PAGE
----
Dayspa

JUN 2013

DAYSPA is the business resource for spa & wellness professionals! Each issue covers the latest in skin care, spa treatments, wellness services and management strategies.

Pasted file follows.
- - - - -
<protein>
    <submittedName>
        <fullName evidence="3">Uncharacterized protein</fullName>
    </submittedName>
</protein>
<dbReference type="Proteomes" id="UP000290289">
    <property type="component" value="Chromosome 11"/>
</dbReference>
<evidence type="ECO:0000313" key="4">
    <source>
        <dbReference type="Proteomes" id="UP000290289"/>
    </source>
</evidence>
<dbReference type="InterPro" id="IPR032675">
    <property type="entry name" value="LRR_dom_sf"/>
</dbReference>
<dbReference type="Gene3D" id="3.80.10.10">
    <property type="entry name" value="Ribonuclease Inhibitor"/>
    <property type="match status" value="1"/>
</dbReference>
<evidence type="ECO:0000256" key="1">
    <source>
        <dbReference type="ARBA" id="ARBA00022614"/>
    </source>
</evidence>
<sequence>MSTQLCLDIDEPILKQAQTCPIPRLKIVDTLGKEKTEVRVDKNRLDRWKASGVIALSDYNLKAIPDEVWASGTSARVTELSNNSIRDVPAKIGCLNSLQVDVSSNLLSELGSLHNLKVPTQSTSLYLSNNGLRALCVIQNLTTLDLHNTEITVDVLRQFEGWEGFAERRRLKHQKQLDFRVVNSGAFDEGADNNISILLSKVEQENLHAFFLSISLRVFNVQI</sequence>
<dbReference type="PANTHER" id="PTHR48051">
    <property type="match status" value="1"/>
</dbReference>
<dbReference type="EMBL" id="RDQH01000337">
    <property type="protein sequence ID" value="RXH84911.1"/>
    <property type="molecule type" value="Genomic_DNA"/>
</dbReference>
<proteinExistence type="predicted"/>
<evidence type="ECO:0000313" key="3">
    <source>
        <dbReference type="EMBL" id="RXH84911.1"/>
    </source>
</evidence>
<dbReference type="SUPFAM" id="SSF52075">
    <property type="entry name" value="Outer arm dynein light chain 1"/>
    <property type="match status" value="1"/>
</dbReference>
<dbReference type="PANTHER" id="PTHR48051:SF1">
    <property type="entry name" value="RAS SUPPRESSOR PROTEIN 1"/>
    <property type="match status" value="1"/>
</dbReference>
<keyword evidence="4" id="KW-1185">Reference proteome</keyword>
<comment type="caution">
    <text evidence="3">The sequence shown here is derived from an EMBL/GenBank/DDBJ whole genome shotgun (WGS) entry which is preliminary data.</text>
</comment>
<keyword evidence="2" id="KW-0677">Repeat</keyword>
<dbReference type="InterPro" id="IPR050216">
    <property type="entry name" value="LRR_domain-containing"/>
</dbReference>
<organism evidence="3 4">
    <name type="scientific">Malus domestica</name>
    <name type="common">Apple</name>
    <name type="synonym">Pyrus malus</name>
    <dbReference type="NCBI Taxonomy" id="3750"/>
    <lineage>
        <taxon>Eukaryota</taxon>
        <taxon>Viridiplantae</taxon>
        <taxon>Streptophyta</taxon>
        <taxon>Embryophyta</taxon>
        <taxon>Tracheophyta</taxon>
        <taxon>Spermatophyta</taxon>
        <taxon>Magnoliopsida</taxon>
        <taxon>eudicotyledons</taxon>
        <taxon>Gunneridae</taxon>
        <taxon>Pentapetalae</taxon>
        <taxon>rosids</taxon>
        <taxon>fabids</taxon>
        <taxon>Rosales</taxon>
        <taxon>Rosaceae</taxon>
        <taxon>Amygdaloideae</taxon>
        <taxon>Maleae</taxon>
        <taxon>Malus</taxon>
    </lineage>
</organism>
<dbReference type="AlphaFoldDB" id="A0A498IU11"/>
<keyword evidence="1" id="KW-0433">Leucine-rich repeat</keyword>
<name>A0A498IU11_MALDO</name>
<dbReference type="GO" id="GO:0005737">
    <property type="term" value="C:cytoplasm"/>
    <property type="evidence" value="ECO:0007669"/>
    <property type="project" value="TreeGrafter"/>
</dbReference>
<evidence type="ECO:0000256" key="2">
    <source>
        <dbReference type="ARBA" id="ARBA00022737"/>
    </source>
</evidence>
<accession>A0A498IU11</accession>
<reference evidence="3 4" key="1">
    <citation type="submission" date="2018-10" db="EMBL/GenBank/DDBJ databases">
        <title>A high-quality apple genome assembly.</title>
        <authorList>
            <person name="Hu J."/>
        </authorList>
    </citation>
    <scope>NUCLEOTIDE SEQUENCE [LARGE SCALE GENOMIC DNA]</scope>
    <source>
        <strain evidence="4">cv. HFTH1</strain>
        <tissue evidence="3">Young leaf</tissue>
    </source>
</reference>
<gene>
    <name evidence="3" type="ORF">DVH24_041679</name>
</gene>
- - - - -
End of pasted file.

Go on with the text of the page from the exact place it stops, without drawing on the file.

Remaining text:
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FOLLOWING THE BLUEPRINT The Genetic Factor Let's begin by looking at genomes, the complete set of DNA. All of the genes located on chromosomes make up a human genome. The 13-year Human Genome Project began in 1990, as an international research collaboration led by the U.S. Department of Energy and the National Institutes of Health. The project's goals were to: • Identify all of the 20,000 to 25,000 genes in human DNA • Determine the sequences of the three billion chemical base pairs that make up human DNA • Store this information in databases • Improve tools for data analysis • Transfer related technologies to the private sector • Address the ethical, legal and social issues that may arise from the project Quite an undertaking, yes? And not only does DNA research help us to address health and human conditions, but understanding an organism's capabilities may also lead to advances in agriculture, energy production, forensics and environmental stewardship. The project spawned a worldwide expansion of the medical field known as genomic medicine, as genetics now factor into the diagnosis, prediction, intervention and treatment of hundreds of diseases. And from predisposition to skin cancer to extreme sun sensitivity to age-related decreases in DNA repair capability, the practice of genetic skincare may help clients in ways never before thought possible. Not Just Skin Deep Heredity does, in fact, determine a lot about skin. The inherited trait of thick, olive skin will spend its life behaving and reacting completely differently from skin that is pale and translucent. Aside from what's visible on the outside, DNA mapping can dictate a lifetime of skin care. "DNA information can reveal genetic tendencies or variations, known as single-nucleotide polymorphisms, or SNPs, which are relative to firmness and elasticity, wrinkling, sun damage and free radical damage," says Judith Steinhouser, Ph.D., clinical director at Dermagenics (dermagenics.com). "This information can reveal what some of these higher risks may be at a younger age. Knowing what tendencies are present can determine the skincare products, nutrition and supplementation needed to stabilize skin health and prevent issues such as hypersensitivity reactions, premature aging and the risk of developing skin cancer, to name a few factors." In addition to genetics controlling the function of all cells, DNA information also directs cell division. For instance, individual cells separate into two sets in a process dayspamagazine.com/freeinfo • Use FreeInfo #35 82 DAYSPA | JUNE 2013

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